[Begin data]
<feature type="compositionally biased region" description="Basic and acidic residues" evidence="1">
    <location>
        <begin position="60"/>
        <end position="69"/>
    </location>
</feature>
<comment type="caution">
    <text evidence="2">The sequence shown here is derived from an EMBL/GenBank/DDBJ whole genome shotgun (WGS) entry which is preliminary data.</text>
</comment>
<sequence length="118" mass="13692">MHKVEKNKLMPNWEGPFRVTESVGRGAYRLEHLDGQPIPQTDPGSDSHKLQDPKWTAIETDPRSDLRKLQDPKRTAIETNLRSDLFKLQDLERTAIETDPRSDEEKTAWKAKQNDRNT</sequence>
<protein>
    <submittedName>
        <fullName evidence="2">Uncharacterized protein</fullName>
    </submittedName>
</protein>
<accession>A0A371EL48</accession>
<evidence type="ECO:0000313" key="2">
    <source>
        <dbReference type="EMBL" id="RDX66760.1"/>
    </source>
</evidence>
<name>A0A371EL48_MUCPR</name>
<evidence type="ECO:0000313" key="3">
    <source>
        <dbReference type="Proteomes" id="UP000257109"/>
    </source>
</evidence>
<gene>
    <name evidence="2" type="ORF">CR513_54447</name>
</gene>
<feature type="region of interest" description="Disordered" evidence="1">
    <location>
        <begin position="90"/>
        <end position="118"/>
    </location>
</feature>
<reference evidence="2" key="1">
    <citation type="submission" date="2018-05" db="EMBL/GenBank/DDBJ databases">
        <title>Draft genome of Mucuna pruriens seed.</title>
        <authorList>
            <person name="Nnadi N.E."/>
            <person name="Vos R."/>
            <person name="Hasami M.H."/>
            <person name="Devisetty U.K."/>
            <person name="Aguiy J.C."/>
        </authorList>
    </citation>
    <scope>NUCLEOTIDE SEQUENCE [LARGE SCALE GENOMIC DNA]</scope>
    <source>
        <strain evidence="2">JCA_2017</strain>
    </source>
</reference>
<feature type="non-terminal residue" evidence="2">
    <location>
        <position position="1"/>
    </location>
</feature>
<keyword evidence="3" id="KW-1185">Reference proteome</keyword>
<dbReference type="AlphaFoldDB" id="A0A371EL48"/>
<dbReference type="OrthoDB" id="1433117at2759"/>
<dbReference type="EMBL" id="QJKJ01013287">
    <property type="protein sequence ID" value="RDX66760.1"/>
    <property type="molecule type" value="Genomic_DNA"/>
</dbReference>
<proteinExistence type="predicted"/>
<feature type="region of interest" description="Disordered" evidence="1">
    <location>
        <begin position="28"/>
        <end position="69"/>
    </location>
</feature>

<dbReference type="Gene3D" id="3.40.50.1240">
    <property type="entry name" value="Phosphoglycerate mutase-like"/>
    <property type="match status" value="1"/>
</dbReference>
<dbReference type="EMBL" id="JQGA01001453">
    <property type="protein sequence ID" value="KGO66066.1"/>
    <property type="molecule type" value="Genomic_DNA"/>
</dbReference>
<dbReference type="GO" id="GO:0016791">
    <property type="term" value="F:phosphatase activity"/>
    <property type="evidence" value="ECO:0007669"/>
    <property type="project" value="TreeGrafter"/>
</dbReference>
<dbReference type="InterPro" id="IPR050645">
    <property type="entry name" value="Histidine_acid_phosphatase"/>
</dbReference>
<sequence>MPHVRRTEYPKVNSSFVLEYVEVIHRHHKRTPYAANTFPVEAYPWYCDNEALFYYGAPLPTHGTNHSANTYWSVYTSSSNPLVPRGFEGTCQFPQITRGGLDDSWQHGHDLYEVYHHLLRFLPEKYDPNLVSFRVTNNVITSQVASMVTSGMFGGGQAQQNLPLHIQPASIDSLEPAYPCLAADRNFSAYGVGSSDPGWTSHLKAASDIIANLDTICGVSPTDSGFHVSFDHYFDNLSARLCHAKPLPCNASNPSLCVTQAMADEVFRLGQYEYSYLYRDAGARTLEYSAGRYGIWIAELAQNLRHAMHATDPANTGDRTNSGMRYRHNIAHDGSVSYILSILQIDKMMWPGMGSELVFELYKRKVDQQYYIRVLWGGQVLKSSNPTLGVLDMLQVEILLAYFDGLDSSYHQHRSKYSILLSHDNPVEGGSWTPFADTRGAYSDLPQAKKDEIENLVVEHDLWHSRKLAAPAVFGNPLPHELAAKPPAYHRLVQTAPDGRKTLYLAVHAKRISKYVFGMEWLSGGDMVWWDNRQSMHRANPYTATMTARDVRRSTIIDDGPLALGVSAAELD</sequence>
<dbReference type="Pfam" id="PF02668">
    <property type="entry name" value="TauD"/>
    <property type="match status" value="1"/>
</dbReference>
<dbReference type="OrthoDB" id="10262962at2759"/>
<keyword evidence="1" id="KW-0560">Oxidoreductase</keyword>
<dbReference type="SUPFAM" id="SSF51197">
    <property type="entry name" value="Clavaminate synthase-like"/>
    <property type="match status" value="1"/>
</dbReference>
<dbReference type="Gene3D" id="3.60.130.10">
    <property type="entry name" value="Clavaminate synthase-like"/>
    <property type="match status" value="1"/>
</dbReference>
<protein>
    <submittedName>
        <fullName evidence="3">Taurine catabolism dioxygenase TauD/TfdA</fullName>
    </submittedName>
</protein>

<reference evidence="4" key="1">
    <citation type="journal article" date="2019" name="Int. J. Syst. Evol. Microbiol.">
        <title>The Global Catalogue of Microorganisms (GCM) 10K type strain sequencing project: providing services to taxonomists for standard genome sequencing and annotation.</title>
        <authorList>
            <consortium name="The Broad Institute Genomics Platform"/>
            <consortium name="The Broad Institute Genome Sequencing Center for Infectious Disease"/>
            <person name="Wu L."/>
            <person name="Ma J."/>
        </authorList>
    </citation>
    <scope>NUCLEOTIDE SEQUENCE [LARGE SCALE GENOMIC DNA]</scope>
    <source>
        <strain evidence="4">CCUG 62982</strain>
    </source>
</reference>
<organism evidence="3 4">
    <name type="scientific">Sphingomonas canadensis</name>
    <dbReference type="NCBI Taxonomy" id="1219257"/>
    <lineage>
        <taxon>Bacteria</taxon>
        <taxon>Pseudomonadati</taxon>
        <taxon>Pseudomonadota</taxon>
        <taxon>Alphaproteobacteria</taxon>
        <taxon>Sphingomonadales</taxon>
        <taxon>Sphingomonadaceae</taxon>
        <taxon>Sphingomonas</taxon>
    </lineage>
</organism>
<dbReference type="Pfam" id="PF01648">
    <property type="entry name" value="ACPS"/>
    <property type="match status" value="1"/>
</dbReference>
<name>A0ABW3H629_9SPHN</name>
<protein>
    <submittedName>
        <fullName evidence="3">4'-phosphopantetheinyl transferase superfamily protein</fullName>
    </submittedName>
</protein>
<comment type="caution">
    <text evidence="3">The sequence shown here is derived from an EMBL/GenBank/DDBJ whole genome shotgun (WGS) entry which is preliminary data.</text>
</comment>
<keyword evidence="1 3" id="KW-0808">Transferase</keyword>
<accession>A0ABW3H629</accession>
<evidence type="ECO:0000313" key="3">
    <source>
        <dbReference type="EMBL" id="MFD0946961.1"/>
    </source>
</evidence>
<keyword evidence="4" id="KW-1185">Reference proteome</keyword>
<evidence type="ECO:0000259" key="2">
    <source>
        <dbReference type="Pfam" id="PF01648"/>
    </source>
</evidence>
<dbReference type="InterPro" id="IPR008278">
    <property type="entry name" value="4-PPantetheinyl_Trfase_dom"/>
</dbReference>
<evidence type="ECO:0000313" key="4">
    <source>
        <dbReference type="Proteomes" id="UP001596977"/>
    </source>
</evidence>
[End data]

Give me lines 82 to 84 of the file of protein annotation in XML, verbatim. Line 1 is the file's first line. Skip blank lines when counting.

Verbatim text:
    <property type="evidence" value="ECO:0007669"/>
    <property type="project" value="TreeGrafter"/>
</dbReference>